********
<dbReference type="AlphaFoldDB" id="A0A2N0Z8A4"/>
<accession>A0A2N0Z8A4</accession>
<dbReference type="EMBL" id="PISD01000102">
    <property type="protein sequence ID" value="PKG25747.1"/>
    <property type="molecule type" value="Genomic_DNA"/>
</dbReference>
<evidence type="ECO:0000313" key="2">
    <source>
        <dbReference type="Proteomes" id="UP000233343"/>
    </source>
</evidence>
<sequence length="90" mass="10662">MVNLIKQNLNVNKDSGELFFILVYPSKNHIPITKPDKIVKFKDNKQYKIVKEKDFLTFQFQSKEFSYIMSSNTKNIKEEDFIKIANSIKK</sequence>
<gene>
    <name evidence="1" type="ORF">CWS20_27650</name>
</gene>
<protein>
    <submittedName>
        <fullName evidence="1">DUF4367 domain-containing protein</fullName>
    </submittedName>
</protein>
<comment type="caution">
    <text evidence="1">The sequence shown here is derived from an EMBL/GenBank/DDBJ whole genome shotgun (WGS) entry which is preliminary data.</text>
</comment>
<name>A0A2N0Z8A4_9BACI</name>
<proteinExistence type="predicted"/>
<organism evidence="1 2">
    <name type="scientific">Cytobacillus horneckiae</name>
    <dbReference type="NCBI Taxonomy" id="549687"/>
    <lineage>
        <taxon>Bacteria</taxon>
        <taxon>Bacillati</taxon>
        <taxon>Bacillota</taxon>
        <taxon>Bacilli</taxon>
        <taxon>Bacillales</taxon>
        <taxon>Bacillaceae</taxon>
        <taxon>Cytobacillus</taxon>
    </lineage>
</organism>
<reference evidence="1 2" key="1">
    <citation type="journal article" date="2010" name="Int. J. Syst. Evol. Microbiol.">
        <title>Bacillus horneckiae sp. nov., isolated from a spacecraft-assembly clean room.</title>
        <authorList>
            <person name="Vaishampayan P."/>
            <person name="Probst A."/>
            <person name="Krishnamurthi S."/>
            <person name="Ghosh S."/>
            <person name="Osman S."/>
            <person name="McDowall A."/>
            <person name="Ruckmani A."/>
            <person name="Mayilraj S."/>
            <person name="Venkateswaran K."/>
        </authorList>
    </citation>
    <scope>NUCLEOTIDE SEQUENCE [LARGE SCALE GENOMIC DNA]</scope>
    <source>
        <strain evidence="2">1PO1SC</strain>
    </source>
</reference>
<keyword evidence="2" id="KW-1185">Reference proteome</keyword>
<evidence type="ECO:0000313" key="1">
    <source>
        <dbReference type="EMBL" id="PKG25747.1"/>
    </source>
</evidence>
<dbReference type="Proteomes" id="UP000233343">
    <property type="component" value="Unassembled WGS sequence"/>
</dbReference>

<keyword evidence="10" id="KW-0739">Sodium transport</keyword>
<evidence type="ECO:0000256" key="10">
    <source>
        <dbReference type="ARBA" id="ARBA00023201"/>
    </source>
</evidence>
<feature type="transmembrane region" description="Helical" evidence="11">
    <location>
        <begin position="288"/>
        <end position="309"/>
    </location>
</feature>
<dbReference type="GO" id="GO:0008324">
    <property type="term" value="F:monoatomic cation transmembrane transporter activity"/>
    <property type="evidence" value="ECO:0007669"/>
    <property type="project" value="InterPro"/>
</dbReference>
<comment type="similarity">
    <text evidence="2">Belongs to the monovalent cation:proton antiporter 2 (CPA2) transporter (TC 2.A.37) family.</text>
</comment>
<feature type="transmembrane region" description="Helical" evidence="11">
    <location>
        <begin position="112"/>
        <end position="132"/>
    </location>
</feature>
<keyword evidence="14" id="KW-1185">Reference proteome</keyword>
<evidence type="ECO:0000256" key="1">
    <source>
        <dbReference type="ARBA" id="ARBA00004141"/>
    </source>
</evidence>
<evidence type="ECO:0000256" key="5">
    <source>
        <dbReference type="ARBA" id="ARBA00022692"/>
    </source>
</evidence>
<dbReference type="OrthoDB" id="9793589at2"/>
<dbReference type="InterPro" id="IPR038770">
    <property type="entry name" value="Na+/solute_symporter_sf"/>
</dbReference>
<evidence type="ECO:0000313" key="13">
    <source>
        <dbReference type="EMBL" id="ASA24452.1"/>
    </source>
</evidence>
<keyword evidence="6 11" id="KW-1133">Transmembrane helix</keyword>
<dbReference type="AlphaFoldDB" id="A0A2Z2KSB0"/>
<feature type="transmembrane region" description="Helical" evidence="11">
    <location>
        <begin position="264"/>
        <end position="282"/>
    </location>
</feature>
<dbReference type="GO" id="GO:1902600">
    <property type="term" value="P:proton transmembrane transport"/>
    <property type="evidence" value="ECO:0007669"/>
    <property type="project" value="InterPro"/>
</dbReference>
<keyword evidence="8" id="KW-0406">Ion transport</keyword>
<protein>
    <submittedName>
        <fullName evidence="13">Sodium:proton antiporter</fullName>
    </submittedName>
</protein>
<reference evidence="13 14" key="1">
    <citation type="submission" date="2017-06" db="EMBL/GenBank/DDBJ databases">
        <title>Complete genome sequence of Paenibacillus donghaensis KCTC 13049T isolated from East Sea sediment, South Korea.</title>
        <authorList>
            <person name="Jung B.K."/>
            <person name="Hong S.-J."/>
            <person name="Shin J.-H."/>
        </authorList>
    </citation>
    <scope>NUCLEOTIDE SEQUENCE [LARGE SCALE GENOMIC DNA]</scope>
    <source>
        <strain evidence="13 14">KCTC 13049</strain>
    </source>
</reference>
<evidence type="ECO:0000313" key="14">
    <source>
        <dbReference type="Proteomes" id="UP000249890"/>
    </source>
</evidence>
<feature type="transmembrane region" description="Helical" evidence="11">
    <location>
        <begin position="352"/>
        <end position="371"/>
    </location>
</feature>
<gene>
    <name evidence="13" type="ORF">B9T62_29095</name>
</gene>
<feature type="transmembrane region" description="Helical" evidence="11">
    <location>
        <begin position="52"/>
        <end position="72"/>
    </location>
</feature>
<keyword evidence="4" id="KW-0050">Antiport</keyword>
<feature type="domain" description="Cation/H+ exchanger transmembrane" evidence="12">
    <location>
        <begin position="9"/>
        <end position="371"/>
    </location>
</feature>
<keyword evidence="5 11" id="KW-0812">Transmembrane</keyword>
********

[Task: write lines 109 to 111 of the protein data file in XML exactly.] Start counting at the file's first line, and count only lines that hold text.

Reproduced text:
<evidence type="ECO:0000313" key="13">
    <source>
        <dbReference type="EMBL" id="ASA24452.1"/>